May 21, 2019 | Updated: 07:37 AM EDT

Mars Latest Captured Image Reveals Breathtaking View Of Its South Pole; Rarely Trace Of Ice And Carbon Dioxide Seen

Jun 07, 2017 03:09 PM EDT

ESA spacecraft captures Mars' Mysterious South Pole and it's beautiful
(Photo : The Cosmos News / YouTube) This sweeping view by ESA’s Mars Express extends from the planet’s south polar ice cap and across its cratered highlands to the Hellas Basin (top left) and beyond. (ESA/DLR/FU Berlin, CC BY-SA 3.0 IGO)

Mars latest photo is once again taking the limelight in the online news as of late. The amazing image reveals traces of ice and carbon dioxide found in a certain area of the planet. And it appears that the location suggests it could be the south pole region of the Red Planet. Could this be all true?

Mars is the fourth planet from the Sun and second smallest planet in the Solar System. It got its name from the Roman god of war and it is frequently called the "Red Planet" due to its reddish appearance because of the iron oxide covering its surface. For the past years, it has been the focus of the studies for the National Aeronautics and Space Administration (NASA).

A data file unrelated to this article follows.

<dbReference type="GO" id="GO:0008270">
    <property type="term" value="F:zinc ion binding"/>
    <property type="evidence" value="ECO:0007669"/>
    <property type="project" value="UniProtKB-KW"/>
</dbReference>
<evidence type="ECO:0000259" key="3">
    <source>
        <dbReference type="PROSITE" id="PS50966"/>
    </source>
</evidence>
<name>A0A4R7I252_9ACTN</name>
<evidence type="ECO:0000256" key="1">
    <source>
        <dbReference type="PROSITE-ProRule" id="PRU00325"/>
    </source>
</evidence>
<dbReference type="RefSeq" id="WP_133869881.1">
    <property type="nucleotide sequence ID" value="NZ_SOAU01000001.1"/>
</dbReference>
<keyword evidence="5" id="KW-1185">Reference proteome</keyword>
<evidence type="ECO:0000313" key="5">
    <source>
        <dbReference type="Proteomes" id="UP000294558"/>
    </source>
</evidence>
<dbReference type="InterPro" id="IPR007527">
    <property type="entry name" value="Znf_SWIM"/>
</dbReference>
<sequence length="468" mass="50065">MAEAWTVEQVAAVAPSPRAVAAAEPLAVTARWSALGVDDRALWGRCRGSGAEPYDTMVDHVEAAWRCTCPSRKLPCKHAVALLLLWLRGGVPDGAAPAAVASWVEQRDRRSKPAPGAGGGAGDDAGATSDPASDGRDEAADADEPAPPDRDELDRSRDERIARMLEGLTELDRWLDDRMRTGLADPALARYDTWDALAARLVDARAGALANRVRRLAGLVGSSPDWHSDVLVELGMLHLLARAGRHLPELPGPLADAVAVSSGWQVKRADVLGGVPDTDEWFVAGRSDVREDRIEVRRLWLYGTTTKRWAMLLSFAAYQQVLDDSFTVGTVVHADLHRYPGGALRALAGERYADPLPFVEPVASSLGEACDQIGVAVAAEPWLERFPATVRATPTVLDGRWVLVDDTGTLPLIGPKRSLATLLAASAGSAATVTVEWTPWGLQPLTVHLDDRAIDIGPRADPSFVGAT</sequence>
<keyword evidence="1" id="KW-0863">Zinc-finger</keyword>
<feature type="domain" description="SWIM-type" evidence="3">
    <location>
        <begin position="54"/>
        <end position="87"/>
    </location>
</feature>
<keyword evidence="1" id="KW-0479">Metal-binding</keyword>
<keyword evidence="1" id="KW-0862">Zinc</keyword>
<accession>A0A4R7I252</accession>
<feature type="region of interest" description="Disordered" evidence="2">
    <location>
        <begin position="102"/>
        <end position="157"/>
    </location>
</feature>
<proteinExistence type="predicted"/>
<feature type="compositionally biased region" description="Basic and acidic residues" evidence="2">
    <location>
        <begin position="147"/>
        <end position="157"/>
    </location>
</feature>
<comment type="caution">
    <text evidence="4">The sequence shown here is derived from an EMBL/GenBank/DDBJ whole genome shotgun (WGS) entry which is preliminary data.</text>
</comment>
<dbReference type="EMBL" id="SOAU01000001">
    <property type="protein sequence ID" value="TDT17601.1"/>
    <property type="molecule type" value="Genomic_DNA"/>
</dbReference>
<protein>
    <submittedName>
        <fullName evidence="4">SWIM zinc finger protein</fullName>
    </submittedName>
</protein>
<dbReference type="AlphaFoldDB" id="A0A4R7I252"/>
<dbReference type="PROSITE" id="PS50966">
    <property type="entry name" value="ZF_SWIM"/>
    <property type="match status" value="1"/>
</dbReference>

NASA has sent numerous space and land exploration to Mars for the past years such as the Mars Reconnaissance Orbiter and Curiosity Rover. It has revealed many things about the Red Planet such as the presence of water, carbon, hydrogen, oxygen, phosphorus, and sulfur -- all are key elements to support life. Several mountains, rock formation, deserts and polar ice caps have been discovered as well.

Now, recent images of Mars reveals something new about its polar ice cap after it was discovered 13 years ago. According to, a newly released photo provides a remarkable image of Mars' mysterious south pole region. The image was captured by the European Space Agency's Mars Express spacecraft showing a swirling white dot at the bottom part of the photo.

The image already circulated last month but it was actually taken by the Mars Express last Feb. 25. In fact, the photo was shot perfectly and unintentionally after the spacecraft came close to Mars at an altitude of about 186 miles, allowing to get a better view of the South Pole region of the Red Planet.

With that, it captures the stunning image of rarely seen ice cap of frozen water and carbon dioxide according to Mail Online. Aside from the ice caps, the image also shows the highland area of Mars and part of the large Hellas basin region. The perfect position of the spacecraft to the Red Planet's orbit allows it to capture a wider view of the planet and also with the help of ideal light condition.

Mars south ice cap is called Planum Australe which is composed of frozen water and carbon dioxide and covered of about 1.9 miles thick. Data taken from Mars Express revealed that the ice cap is roughly 85 percent dry ice and 15 percent water ice. Other information on the captured image is still in the process of further assessment and examination by experts.

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